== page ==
This new feature adds increased flexibility in assessment response.

University of British Columbia (UBC) came together with edX and Stanford for four months of collaborative work on this Stanford initiated feature. Instructors can now configure the Open Response Assessment (ORA) tool to accept uploads from learners in image, PDF, or other file formats specified just for this course. Previously, image uploads only in JPG or PNG format were allowed.

How the feature works

Instructors enable file uploads by editing the settings of any Open Response Assessment component.

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File uploads are enabled under settings for the component

In the “Allow File Upload” section, instructors can now select one of four options.

  1. None – Learners cannot upload a file (the default option).
  2. Image File – Learners can upload a JPG, GIF, or PNG image file. The option to upload GIFs is new for this feature. When learners upload image files, they can choose any of these file types.
  3. PDF or Image File – Learners can upload a PDF or any of the above image files.
  4. Custom File Types – Learners can upload files with a file type specified by the instructor.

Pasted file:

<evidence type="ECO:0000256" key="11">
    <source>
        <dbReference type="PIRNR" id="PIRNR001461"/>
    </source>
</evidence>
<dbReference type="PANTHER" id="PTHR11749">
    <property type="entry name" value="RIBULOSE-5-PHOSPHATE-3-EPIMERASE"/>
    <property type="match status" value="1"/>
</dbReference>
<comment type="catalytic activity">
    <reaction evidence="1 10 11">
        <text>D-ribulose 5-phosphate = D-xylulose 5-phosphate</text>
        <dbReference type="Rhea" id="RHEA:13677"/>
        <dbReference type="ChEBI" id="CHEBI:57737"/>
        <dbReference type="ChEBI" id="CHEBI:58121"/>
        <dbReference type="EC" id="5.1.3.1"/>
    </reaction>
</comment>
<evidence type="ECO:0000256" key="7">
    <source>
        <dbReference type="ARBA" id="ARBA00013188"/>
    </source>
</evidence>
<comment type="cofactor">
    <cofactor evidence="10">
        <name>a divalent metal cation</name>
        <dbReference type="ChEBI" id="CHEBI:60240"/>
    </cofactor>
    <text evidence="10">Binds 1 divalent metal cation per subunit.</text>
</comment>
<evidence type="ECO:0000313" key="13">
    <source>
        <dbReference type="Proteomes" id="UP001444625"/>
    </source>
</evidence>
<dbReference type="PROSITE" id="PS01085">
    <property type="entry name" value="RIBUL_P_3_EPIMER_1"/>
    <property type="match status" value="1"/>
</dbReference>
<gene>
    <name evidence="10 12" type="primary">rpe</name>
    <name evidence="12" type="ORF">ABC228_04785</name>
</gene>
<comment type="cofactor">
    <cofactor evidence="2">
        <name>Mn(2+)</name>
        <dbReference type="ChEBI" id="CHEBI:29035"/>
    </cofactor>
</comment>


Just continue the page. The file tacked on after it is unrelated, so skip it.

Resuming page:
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If selected, custom file types are entered as a list in a separate box.

After an instructor sets, saves, and publishes the file upload setting, Learners see a file upload button below the response box in the problem. Only the file types specified for the component in Studio are accepted for upload.

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When enabled, an upload button appears in the learners interface.

Why the feature is safe to use

Peer review requires learners to download files created and uploaded by other learners. Someone could upload a file type that can be used maliciously, so edX and UBC worked together to create a “blacklist” of file types that are never allowed for upload (for example, exe, dmg, app).

If an instructor selects the Custom File Types option for file uploads, and then specifies one of the blacklisted file types an error message appears and the settings cannot be saved. Similarly, if a learner tries to upload a file with a blacklisted file type, an error message appears and the file cannot be uploaded.

What UBC learned from the process

This feature marks one of UBC’s first contributions to edX. Following all of the steps, from pull request to final merge, was a great learning experience for our developers.

Though a small change, the feature was challenging to implement because of the need to both satisfy end user desires and ensure that system security was not compromised. Achieving this balance involved engaging with different parts of Open edX cmmunity and working through many comments, suggestions, and design options from technical, security, user interface, and user experience perspectives.

Although time-consuming, the iterative, detailed review process impressed our development team. The suggestions we received for improving each area also helped our developers understand how to build and submit stronger contributions in the future.

This post was co-authored with UBC.